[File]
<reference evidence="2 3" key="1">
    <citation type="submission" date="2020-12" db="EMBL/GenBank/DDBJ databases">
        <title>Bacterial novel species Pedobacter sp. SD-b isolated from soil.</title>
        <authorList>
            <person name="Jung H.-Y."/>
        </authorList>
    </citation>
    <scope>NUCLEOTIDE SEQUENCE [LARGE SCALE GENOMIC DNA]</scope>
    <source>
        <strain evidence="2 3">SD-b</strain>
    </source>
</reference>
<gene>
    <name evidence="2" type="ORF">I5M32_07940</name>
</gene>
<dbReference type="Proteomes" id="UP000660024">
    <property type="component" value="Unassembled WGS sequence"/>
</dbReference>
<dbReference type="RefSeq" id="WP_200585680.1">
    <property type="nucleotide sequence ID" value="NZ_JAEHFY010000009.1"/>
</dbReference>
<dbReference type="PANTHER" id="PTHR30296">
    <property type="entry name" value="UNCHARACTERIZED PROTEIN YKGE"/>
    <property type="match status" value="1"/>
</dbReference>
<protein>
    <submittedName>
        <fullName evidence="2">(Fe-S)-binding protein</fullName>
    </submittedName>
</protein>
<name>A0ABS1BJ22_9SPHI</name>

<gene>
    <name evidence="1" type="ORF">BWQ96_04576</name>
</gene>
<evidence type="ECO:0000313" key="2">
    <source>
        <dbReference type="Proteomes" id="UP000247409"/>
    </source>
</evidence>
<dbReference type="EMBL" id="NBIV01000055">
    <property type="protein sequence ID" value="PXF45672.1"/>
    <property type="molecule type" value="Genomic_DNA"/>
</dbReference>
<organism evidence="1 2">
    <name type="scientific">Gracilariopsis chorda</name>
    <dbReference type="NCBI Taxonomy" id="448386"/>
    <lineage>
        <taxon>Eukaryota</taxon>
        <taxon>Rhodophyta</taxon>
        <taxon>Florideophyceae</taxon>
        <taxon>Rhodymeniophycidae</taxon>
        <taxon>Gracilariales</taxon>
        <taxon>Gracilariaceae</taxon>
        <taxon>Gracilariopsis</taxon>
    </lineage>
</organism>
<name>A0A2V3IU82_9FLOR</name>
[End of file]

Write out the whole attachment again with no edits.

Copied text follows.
<reference evidence="2 3" key="1">
    <citation type="submission" date="2020-12" db="EMBL/GenBank/DDBJ databases">
        <title>Bacterial novel species Pedobacter sp. SD-b isolated from soil.</title>
        <authorList>
            <person name="Jung H.-Y."/>
        </authorList>
    </citation>
    <scope>NUCLEOTIDE SEQUENCE [LARGE SCALE GENOMIC DNA]</scope>
    <source>
        <strain evidence="2 3">SD-b</strain>
    </source>
</reference>
<gene>
    <name evidence="2" type="ORF">I5M32_07940</name>
</gene>
<dbReference type="Proteomes" id="UP000660024">
    <property type="component" value="Unassembled WGS sequence"/>
</dbReference>
<dbReference type="RefSeq" id="WP_200585680.1">
    <property type="nucleotide sequence ID" value="NZ_JAEHFY010000009.1"/>
</dbReference>
<dbReference type="PANTHER" id="PTHR30296">
    <property type="entry name" value="UNCHARACTERIZED PROTEIN YKGE"/>
    <property type="match status" value="1"/>
</dbReference>
<protein>
    <submittedName>
        <fullName evidence="2">(Fe-S)-binding protein</fullName>
    </submittedName>
</protein>
<name>A0ABS1BJ22_9SPHI</name>

<gene>
    <name evidence="1" type="ORF">BWQ96_04576</name>
</gene>
<evidence type="ECO:0000313" key="2">
    <source>
        <dbReference type="Proteomes" id="UP000247409"/>
    </source>
</evidence>
<dbReference type="EMBL" id="NBIV01000055">
    <property type="protein sequence ID" value="PXF45672.1"/>
    <property type="molecule type" value="Genomic_DNA"/>
</dbReference>
<organism evidence="1 2">
    <name type="scientific">Gracilariopsis chorda</name>
    <dbReference type="NCBI Taxonomy" id="448386"/>
    <lineage>
        <taxon>Eukaryota</taxon>
        <taxon>Rhodophyta</taxon>
        <taxon>Florideophyceae</taxon>
        <taxon>Rhodymeniophycidae</taxon>
        <taxon>Gracilariales</taxon>
        <taxon>Gracilariaceae</taxon>
        <taxon>Gracilariopsis</taxon>
    </lineage>
</organism>
<name>A0A2V3IU82_9FLOR</name>